A Walk To The Polling Booth
The other day, I was happily taking a virtual walk through my lightroom catalogue when a sudden buzzing of my phone alerted my attention to something important. These alerts are fantastic. So fantastic I have my own vocabulary of four letter words that I used to describe them. I know I can turn these alerts off, and before you ask, yes, I do know how. it’s just, I always forget!
On this occasion my phone had drawn my attention away from the mist covered Otago Peninsula that I was currently enthralled in to tell me that I had a podcast from the Guardian that was now two/three days old. With my phone desperate for me to listen to the content, I took a look. The title read:
‘US election 2020: will Donald Trump accept the result?
I couldn’t help myself. Before I knew what was happening I was in. You see, I have recently become a lot more acquainted with CNN than I ever wanted to be. Like the rest of the world, I’ve become fascinated with the US numbers game.
Having followed the lead up to the US election with a passing interest, and with election day looming I’d made a concerted effort to try and understand the whole thing. But, try as I might, I just couldn’t get my head around it. Electoral College Votes, The Popular Vote, The Senate, The House of Representatives, majority margins, swing states, battle grounds …. I simply got lost. Until, I came across the magic number of 270. Finally something that made sense.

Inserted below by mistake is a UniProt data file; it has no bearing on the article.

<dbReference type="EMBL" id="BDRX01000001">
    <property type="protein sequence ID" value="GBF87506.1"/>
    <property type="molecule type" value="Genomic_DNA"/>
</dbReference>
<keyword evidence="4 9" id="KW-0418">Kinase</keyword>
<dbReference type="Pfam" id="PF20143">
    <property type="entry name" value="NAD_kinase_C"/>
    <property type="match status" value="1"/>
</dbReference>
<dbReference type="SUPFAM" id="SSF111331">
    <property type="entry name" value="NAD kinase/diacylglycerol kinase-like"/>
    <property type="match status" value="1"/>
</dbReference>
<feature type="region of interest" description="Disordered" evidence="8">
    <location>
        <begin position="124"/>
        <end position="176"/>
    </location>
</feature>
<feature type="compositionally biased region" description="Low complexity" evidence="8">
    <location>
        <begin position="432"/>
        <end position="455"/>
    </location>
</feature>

Putting all this confusion to one side, I eagerly sat down on Wednesday evening to watch. This is when I made three important discoveries. Firstly, US election coverage is really boring! Secondly, I much prefer the New Zealand voting system. This preference isn’t due to a particular style of governance or system of voting. But, the fact it only took one day! Here in New Zealand, we get excited by our big day out to the polling booth (or letter box if you posted them in), and in the evening watch a series of numbers that never seem to change while experts decode the whole thing for us. The following day, everyone wakes-up, talks about Winston Peters and gets on with their life. In America, four days later and they were still counting votes and providing live updates! Now, I’m not one to pick holes in something I don’t understand, but doesn’t that seem a trifle long to anyone else?
It was on one of these days, sometime between Wednesday and Friday that we got the glorious statement from President Trump that even though he lost, he won! As long as the counting was stopped at a specific point that is. This logic got me thinking. What if we were to stop sporting contests at a similar, yet convenient point in time. If we’d stopped keeping the score after the 66 minute in Saturday’s Bledisloe Cup match in Brisbane, the All Blacks could claim a 15 – 14 victory. We could also claim the 2019 Cricket World Cup final on run rate. There could be victories in rugby league tests, international football, cricket, Basketball, Netball and Yachting. The list is almost endless.
This then brings me to my third discovery. I now have a newfound respect for our politicians. They do delightful things like host live video chats after putting their daughter to bed; They go mountain biking while in lockdown, they have scandals over cups of tea, they punch news reporters, abscond to the US owning $280,000 and even announce snap elections while drunk.
But, no matter what you think of New Zealand’s politicians, at least none of them are orange!